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Mucoid conjunctivitis in a dog with distemper

Canine distemper is a highly contagious, systemic, viral disease of dogs worldwide.

The disease is more typically reported in young puppies (3 to 6 months of age) or unvaccinated or immunocompromized adults[1].

Canine distemper is caused by a canine distemper virus and is endemic in some countries. Sporadic outbreaks occur worldwide[2], presumably due to new virulent strains of the virus[3].

Clinically affected dogs are usually young, and present with a transient fever accompanied with serous nasal discharge due to rhinitis, conjunctivitis and anorexia.

Neurological signs may be present without other clinical symptoms. Adult dogs often present with progressive tetraparesis, altered mental status and blindness[4]. Optic neuritis can occur, and affected dogs can show signs of acute blindness, circling and seizures[5].

Neurological signs may developed, and in severe cases, seizures are present. Encephalitis and meningitis are common sequela but atypical necrotizing encephalitis has been reported[6].

Long-term symptoms include odontodystrophy (enamel hypoplasia), hyperkeratosis of the footpads ('hardpad' disease) and epithelium of the nasal plane may also be observed. In young dogs following post-distemper infection, dental impaction, partial eruption, oligodontia, enamel hypoplasia and dentin hypoplasia may be observed[7].

Chronic distemper encephalitis is marked by ataxia, compulsive movements such as head pressing or continual pacing, and incoordinated hypermetria, may be seen in adult dogs without a history of signs related to systemic canine distemper. The development of neurologic signs is often more progressive. Although canine distemper antigen has been detected in the brain of some dogs with ODE by fluorescent antibody staining, dogs with ODE are not infectious and replication-competent virus has not been isolated.

Thymic atrophy is a consistent postmortem finding in infected young puppies. Depending on the degree of secondary bacterial infection, bronchopneumonia, gastroenteritis, and skin pustules may also be present.

Histologically, canine distemper virus produces necrosis of lymphatic tissues, interstitial pneumonia, and cytoplasmic and intranuclear inclusion bodies in respiratory, urinary, and GI epithelium. Lesions found in the brain of dogs with neurologic complications include neuronal degeneration, gliosis, demyelination, perivascular cuffing, nonsuppurative leptomeningitis, and intranuclear inclusion bodies predominately within glial cells.

Diagnosis is usually established by a combination of clinical signs augmented with fluorescent antibody staining, ELISA[8], PCR and necropsy with histopathology.

No single treatment is specific or uniformly successful. Dogs may recover completely from systemic manifestations, but good nursing care is essential. Because of the highly infectious nature of the virus, multiple pup households hold a high risk of spreading to uninfected pups, and euthanasia should be considered to minimize further spread of the disease.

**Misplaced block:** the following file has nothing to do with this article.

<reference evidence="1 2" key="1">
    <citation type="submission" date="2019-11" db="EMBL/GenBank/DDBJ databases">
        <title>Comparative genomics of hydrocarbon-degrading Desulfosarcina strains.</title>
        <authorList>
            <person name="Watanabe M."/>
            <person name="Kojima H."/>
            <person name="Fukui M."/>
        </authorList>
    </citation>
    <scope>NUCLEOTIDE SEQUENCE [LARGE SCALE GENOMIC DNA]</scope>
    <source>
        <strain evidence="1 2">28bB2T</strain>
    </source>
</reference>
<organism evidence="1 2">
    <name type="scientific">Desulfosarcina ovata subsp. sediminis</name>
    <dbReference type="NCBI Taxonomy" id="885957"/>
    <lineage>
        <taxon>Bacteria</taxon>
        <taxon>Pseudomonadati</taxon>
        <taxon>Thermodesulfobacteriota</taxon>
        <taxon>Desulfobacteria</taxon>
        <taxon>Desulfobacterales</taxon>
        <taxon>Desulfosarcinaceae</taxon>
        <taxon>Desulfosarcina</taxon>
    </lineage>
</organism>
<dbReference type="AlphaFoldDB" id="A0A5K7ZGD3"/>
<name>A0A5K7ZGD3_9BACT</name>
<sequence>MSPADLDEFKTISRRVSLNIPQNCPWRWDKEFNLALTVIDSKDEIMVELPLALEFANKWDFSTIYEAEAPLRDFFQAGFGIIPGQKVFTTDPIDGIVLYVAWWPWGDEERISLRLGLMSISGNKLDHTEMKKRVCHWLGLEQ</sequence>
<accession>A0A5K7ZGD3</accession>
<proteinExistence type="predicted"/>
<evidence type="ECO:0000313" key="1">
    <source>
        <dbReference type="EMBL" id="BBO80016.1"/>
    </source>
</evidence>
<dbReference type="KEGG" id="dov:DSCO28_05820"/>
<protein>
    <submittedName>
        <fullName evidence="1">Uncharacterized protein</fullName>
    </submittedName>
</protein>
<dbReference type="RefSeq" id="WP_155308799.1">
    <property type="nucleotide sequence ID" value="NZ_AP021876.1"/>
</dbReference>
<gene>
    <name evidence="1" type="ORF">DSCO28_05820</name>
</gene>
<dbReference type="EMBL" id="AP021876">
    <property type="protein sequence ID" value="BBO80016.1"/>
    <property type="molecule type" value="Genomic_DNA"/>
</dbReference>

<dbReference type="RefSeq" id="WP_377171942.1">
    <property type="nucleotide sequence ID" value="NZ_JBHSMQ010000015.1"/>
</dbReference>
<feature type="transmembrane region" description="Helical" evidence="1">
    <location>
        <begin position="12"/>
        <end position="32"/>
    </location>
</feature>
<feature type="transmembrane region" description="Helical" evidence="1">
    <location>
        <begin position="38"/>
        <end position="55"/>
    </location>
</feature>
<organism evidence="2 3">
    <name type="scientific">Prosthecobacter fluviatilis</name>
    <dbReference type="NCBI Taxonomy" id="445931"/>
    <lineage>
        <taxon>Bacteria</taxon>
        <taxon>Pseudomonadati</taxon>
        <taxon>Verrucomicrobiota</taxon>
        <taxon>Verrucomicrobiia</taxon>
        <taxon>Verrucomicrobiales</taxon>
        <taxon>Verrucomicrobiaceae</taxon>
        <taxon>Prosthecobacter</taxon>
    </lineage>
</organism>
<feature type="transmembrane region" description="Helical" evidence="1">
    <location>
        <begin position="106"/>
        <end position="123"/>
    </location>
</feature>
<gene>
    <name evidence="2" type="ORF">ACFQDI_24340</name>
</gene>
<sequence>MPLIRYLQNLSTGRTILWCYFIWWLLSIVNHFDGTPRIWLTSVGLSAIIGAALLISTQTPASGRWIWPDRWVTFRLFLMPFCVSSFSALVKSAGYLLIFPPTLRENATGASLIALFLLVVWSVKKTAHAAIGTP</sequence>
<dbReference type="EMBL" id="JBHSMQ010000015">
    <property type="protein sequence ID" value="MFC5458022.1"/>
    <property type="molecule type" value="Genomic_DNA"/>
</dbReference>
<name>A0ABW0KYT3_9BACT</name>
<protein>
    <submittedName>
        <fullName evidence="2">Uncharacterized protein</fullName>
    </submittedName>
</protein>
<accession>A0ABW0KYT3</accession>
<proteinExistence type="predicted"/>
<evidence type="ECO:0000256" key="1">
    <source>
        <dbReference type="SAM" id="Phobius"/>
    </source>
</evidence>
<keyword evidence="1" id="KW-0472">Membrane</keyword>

Vaccinations are essential to minimize outbreaks, especially in kennels, pet shops and large dog populations.

Canine distemper virus is not resistant to disinfectants, but is easily transmitted through aerosols and has a wide host range[9]. Wild canids are thought to act as reservoirs for fresh outbreaks of the disease[10].


  1. Greene C & Appel M (2006) Chapter 3: Canine distemper. In: Greene C, editor. Infectious Diseases of the Dog and Cat. 3rd ed. St Louis, Missouri: Saunders/Elsevier. pp:25–41
  2. Schumaker BA et al (2012) Canine distemper outbreak in pet store puppies linked to a high-volume dog breeder. J Vet Diagn Invest Sep 25
  3. Qiao J et al (2011) Characterization of a new dog isolate of canine distemper virus from China. Acta Virol 55(4):303-310
  4. Amude AM et al (2007) Clinicopathological findings in dogs with distemper encephalomyelitis presented without characteristic signs of the disease. Res Vet Sci 82:416–422
  5. Richards TR et al (2011) Optic neuritis caused by canine distemper virus in a Jack Russell terrier. Can Vet J 52(4):398-402
  6. Amude AM et al (2011) Atypical necrotizing encephalitis associated with systemic canine distemper virus infection in pups. J Vet Sci 12(4):409-12
  7. Bittegeko SB et al (1995) Multiple dental developmental abnormalities following canine distemper infection. J Am Anim Hosp Assoc 31(1):42-45
  8. Gray LK et al (2012) Comparison of two assays for detection of antibodies against canine parvovirus and canine distemper virus in dogs admitted to a Florida animal shelter. J Am Vet Med Assoc 240(9):1084-1087
  9. Taguchi M et al (2011) Antibody titers for canine parvovirus type-2, canine distemper virus, and canine adenovirus type-1 in adult household dogs. Can Vet J 52(9):983-986
  10. Cha SY et al (2012) Epidemiology of canine distemper virus in wild raccoon dogs (Nyctereutes procyonoides) from South Korea. Comp Immunol Microbiol Infect Dis 35(5):497-504